The Nordics have also raised other concerns with al-Thawadi, Jensen said.

“Will homosexuals be allowed to attend the World Cup? Will men and women be able to attend the matches together? Will the press have free access to all sorts of issues to do investigations in the country?”

“And all the answers we received were ‘yes’. So of course we’re going to hold him responsible for that,” Jensen said.

The Danish federation said its World Cup participation would focus on the games played on the pitch, and it will not do anything to promote the event for organisers.

It will limit the number of trips it makes to Qatar, the team’s commercial partners will not take part in official activities there, and its two jersey sponsors will allow training kit to carry critical messages.

In Norway, whose qualification bid fell apart when its best player Erling Braut Haaland missed games through injury, the issue culminated in June when its federation held a vote on whether to boycott the World Cup.

READ ALSO: Norway’s economic police call for boycott of Qatar World Cup

Delegates ultimately voted against the idea, but an expert committee recommended 26 measures, including the creation of a resource centre for migrant workers and an alert system to detect human rights violations and inform the international community.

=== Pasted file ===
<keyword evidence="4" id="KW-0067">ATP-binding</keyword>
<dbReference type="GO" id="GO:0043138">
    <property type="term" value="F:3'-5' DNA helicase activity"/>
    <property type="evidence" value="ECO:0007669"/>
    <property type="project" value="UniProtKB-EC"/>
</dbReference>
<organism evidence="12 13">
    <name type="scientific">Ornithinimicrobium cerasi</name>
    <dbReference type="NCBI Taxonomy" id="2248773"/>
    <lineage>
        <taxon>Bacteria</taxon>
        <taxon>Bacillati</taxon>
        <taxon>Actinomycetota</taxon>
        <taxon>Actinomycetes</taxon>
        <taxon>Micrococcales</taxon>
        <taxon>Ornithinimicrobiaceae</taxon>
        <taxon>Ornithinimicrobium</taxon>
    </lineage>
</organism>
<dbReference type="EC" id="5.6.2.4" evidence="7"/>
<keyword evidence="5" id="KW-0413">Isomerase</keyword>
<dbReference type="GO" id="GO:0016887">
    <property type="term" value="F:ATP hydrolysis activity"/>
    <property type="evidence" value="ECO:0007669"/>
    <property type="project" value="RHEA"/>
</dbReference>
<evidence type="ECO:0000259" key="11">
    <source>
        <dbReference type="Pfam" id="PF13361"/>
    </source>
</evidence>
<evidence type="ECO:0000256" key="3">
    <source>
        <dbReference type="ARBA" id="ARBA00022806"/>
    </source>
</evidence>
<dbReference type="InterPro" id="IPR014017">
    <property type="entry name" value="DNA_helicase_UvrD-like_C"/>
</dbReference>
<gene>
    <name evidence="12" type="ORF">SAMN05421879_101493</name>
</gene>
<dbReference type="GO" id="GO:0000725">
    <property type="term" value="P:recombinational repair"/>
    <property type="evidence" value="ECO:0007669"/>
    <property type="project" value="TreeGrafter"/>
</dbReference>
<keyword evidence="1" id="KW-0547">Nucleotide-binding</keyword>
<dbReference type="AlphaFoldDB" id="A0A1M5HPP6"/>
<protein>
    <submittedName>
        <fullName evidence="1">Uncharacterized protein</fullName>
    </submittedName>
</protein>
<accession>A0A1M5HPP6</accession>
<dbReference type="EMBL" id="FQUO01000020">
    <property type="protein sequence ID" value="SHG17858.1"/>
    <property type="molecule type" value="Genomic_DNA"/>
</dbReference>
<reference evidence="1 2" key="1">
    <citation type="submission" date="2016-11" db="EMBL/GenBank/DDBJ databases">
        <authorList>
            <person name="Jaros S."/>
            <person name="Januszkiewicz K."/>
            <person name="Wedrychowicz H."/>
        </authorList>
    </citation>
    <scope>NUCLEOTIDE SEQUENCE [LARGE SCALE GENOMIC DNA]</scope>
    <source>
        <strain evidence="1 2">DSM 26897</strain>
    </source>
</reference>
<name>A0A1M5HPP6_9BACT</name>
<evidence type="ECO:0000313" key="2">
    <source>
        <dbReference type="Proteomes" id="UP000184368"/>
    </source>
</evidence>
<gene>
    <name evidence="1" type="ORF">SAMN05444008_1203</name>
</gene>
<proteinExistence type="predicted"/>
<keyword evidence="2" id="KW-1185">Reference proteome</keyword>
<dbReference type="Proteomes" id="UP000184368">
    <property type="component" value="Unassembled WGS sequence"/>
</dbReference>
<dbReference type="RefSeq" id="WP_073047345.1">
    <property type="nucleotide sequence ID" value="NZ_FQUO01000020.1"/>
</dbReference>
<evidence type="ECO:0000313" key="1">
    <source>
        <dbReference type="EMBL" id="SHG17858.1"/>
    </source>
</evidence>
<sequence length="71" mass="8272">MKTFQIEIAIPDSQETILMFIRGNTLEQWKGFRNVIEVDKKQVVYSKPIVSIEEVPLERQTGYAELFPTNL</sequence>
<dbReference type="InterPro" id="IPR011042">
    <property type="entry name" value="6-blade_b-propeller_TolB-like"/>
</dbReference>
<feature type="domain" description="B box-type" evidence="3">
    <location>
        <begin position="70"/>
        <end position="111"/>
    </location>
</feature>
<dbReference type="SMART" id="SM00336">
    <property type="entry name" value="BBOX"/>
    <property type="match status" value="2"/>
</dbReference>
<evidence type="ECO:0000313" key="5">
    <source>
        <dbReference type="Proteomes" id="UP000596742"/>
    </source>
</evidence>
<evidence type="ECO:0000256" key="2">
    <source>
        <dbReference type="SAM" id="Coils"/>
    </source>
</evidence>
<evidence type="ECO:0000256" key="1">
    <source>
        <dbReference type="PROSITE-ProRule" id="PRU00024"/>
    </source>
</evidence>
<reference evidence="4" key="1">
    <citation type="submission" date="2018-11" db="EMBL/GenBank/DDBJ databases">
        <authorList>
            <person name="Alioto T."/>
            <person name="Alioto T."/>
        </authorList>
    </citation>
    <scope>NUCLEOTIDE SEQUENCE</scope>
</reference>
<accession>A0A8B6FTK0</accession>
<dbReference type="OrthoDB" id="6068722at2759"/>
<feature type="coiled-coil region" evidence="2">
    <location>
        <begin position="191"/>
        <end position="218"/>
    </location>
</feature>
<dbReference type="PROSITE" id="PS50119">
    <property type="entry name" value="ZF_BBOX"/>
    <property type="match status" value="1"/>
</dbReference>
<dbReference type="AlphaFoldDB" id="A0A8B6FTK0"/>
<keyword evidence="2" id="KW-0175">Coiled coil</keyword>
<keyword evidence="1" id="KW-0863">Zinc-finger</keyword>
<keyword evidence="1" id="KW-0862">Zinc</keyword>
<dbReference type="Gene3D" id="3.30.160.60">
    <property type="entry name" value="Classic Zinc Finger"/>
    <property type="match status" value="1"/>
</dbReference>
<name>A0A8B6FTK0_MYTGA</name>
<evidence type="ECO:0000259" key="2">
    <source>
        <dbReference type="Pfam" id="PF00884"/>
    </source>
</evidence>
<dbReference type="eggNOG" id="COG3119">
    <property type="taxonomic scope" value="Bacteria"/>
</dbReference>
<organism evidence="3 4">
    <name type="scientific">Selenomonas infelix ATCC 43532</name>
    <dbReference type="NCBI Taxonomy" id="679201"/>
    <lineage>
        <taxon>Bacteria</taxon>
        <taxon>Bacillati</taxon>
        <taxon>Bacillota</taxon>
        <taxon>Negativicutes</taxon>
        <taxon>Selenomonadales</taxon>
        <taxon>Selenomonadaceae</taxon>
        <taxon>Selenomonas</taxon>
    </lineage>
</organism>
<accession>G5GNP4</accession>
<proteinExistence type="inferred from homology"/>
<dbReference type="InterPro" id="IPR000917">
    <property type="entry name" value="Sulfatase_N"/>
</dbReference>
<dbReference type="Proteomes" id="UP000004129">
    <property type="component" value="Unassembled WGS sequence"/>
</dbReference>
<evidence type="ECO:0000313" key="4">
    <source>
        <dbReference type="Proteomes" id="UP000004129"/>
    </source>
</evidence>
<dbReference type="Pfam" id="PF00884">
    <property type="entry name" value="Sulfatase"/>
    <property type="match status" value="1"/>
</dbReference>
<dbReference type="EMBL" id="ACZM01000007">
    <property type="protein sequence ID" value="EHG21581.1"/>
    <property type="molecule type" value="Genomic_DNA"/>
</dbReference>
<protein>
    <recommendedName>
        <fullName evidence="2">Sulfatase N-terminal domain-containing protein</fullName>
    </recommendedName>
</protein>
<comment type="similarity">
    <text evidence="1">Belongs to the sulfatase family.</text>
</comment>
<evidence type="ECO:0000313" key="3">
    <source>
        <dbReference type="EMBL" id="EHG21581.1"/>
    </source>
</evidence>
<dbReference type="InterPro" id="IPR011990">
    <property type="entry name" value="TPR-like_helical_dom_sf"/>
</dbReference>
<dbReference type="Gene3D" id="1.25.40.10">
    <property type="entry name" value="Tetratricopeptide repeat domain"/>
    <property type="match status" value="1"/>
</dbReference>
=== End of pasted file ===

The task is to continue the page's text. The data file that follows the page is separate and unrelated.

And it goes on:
Like other teams, Norway’s squad also protested before each match by wearing jerseys or holding banners like the one unfurled during a recent match against Turkey, reading “Fair play for migrant workers”.

But the Nordic countries have not always acted in line with their own campaign.

Last month at a Copenhagen stadium, a Danish fan was ordered to take down his banner criticising the World Cup in Qatar, as FIFA rules prohibit political statements.

And Sweden’s federation recently scratched plans to hold its winter training camp in the emirate as it has done the past two years.

Sweden’s professional clubs had protested against the hypocrisy of holding the camp there while at the same the federation was leading the protests with Nordic counterparts.

The professional clubs wanted to send a “signal”, the chairman of Swedish Professional Football Leagues, Jens Andersson, told AFP.

Individual players have also spoken out. 

Finland’s captain Tim Sparv last week issued a joint appeal with Amnesty demanding that “FIFA must ensure that human rights are respected”, adding: “We are in debt to those people who have worked for years in poor conditions.”

So far, none of FIFA’s 200 other member federations have joined the Nordic campaign.

“Hopefully all these Nordic neighbours of ours and us taking these steps will have an impact on other countries,” Mats Enquist, secretary general of the Swedish Professional Football League, told AFP.

“We need to ensure that all the aspects of football, not just the richest, are really taken care of when we come to a place.”